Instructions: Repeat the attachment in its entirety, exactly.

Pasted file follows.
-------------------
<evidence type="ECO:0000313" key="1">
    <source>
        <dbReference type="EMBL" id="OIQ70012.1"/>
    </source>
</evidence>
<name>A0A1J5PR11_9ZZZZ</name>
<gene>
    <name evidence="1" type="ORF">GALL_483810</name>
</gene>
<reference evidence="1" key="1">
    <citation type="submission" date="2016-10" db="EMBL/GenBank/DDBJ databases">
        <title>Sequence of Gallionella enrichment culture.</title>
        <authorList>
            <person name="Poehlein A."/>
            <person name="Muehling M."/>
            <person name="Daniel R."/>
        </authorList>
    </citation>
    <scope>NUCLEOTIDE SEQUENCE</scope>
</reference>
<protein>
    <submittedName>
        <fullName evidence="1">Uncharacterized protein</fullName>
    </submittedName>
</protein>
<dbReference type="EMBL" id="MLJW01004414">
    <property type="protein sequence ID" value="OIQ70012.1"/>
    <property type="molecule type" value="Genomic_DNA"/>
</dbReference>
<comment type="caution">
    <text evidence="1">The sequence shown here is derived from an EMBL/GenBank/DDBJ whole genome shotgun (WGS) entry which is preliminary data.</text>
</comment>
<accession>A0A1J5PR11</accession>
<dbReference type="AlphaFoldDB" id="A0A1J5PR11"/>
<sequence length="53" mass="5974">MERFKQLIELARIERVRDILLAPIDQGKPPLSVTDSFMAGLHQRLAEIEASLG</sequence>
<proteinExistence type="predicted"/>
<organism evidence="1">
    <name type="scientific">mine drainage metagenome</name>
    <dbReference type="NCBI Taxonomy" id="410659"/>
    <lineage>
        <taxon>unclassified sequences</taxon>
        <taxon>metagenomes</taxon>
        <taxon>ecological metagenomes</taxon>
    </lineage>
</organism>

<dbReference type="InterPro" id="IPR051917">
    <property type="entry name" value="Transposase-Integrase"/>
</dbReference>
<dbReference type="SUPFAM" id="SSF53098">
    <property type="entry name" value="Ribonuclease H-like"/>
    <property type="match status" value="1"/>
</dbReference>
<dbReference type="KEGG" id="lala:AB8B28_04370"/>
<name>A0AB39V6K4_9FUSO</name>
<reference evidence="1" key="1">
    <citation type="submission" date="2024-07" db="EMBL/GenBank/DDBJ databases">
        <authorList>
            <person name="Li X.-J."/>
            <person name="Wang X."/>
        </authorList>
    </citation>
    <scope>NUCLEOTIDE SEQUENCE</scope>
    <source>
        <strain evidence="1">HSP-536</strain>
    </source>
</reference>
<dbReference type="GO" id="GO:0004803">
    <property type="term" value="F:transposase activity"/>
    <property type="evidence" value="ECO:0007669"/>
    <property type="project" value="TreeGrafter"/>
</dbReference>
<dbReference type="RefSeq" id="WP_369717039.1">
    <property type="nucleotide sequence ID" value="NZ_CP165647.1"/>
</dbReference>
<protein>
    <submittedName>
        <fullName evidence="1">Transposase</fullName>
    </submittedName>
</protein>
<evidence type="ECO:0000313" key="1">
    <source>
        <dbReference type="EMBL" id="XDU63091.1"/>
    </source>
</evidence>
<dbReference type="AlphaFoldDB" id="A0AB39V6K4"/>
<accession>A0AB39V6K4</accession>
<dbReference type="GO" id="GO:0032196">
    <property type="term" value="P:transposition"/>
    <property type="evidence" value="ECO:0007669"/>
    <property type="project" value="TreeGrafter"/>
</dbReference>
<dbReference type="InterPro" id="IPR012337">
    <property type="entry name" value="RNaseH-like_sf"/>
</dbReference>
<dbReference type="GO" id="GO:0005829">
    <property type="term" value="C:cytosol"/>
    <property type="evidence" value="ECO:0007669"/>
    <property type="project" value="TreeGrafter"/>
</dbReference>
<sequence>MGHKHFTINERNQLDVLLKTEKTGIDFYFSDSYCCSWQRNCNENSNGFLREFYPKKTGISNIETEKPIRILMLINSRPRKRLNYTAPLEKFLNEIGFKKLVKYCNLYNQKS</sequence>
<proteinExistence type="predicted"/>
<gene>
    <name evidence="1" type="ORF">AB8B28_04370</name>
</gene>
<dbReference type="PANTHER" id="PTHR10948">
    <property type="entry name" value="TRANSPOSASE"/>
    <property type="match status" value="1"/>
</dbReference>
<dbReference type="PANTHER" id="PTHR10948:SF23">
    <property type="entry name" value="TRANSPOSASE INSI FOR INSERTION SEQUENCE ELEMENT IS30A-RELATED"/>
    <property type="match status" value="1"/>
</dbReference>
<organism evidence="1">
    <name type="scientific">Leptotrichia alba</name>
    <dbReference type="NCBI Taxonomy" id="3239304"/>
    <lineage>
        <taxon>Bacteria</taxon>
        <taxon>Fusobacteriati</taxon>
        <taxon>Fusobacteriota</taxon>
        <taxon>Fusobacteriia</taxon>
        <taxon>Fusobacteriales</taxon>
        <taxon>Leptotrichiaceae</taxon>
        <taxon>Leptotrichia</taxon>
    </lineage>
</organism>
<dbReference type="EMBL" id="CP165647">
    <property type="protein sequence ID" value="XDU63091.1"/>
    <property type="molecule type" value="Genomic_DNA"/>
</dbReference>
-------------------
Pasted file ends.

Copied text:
<evidence type="ECO:0000313" key="1">
    <source>
        <dbReference type="EMBL" id="OIQ70012.1"/>
    </source>
</evidence>
<name>A0A1J5PR11_9ZZZZ</name>
<gene>
    <name evidence="1" type="ORF">GALL_483810</name>
</gene>
<reference evidence="1" key="1">
    <citation type="submission" date="2016-10" db="EMBL/GenBank/DDBJ databases">
        <title>Sequence of Gallionella enrichment culture.</title>
        <authorList>
            <person name="Poehlein A."/>
            <person name="Muehling M."/>
            <person name="Daniel R."/>
        </authorList>
    </citation>
    <scope>NUCLEOTIDE SEQUENCE</scope>
</reference>
<protein>
    <submittedName>
        <fullName evidence="1">Uncharacterized protein</fullName>
    </submittedName>
</protein>
<dbReference type="EMBL" id="MLJW01004414">
    <property type="protein sequence ID" value="OIQ70012.1"/>
    <property type="molecule type" value="Genomic_DNA"/>
</dbReference>
<comment type="caution">
    <text evidence="1">The sequence shown here is derived from an EMBL/GenBank/DDBJ whole genome shotgun (WGS) entry which is preliminary data.</text>
</comment>
<accession>A0A1J5PR11</accession>
<dbReference type="AlphaFoldDB" id="A0A1J5PR11"/>
<sequence length="53" mass="5974">MERFKQLIELARIERVRDILLAPIDQGKPPLSVTDSFMAGLHQRLAEIEASLG</sequence>
<proteinExistence type="predicted"/>
<organism evidence="1">
    <name type="scientific">mine drainage metagenome</name>
    <dbReference type="NCBI Taxonomy" id="410659"/>
    <lineage>
        <taxon>unclassified sequences</taxon>
        <taxon>metagenomes</taxon>
        <taxon>ecological metagenomes</taxon>
    </lineage>
</organism>

<dbReference type="InterPro" id="IPR051917">
    <property type="entry name" value="Transposase-Integrase"/>
</dbReference>
<dbReference type="SUPFAM" id="SSF53098">
    <property type="entry name" value="Ribonuclease H-like"/>
    <property type="match status" value="1"/>
</dbReference>
<dbReference type="KEGG" id="lala:AB8B28_04370"/>
<name>A0AB39V6K4_9FUSO</name>
<reference evidence="1" key="1">
    <citation type="submission" date="2024-07" db="EMBL/GenBank/DDBJ databases">
        <authorList>
            <person name="Li X.-J."/>
            <person name="Wang X."/>
        </authorList>
    </citation>
    <scope>NUCLEOTIDE SEQUENCE</scope>
    <source>
        <strain evidence="1">HSP-536</strain>
    </source>
</reference>
<dbReference type="GO" id="GO:0004803">
    <property type="term" value="F:transposase activity"/>
    <property type="evidence" value="ECO:0007669"/>
    <property type="project" value="TreeGrafter"/>
</dbReference>
<dbReference type="RefSeq" id="WP_369717039.1">
    <property type="nucleotide sequence ID" value="NZ_CP165647.1"/>
</dbReference>
<protein>
    <submittedName>
        <fullName evidence="1">Transposase</fullName>
    </submittedName>
</protein>
<evidence type="ECO:0000313" key="1">
    <source>
        <dbReference type="EMBL" id="XDU63091.1"/>
    </source>
</evidence>
<dbReference type="AlphaFoldDB" id="A0AB39V6K4"/>
<accession>A0AB39V6K4</accession>
<dbReference type="GO" id="GO:0032196">
    <property type="term" value="P:transposition"/>
    <property type="evidence" value="ECO:0007669"/>
    <property type="project" value="TreeGrafter"/>
</dbReference>
<dbReference type="InterPro" id="IPR012337">
    <property type="entry name" value="RNaseH-like_sf"/>
</dbReference>
<dbReference type="GO" id="GO:0005829">
    <property type="term" value="C:cytosol"/>
    <property type="evidence" value="ECO:0007669"/>
    <property type="project" value="TreeGrafter"/>
</dbReference>
<sequence>MGHKHFTINERNQLDVLLKTEKTGIDFYFSDSYCCSWQRNCNENSNGFLREFYPKKTGISNIETEKPIRILMLINSRPRKRLNYTAPLEKFLNEIGFKKLVKYCNLYNQKS</sequence>
<proteinExistence type="predicted"/>
<gene>
    <name evidence="1" type="ORF">AB8B28_04370</name>
</gene>
<dbReference type="PANTHER" id="PTHR10948">
    <property type="entry name" value="TRANSPOSASE"/>
    <property type="match status" value="1"/>
</dbReference>
<dbReference type="PANTHER" id="PTHR10948:SF23">
    <property type="entry name" value="TRANSPOSASE INSI FOR INSERTION SEQUENCE ELEMENT IS30A-RELATED"/>
    <property type="match status" value="1"/>
</dbReference>
<organism evidence="1">
    <name type="scientific">Leptotrichia alba</name>
    <dbReference type="NCBI Taxonomy" id="3239304"/>
    <lineage>
        <taxon>Bacteria</taxon>
        <taxon>Fusobacteriati</taxon>
        <taxon>Fusobacteriota</taxon>
        <taxon>Fusobacteriia</taxon>
        <taxon>Fusobacteriales</taxon>
        <taxon>Leptotrichiaceae</taxon>
        <taxon>Leptotrichia</taxon>
    </lineage>
</organism>
<dbReference type="EMBL" id="CP165647">
    <property type="protein sequence ID" value="XDU63091.1"/>
    <property type="molecule type" value="Genomic_DNA"/>
</dbReference>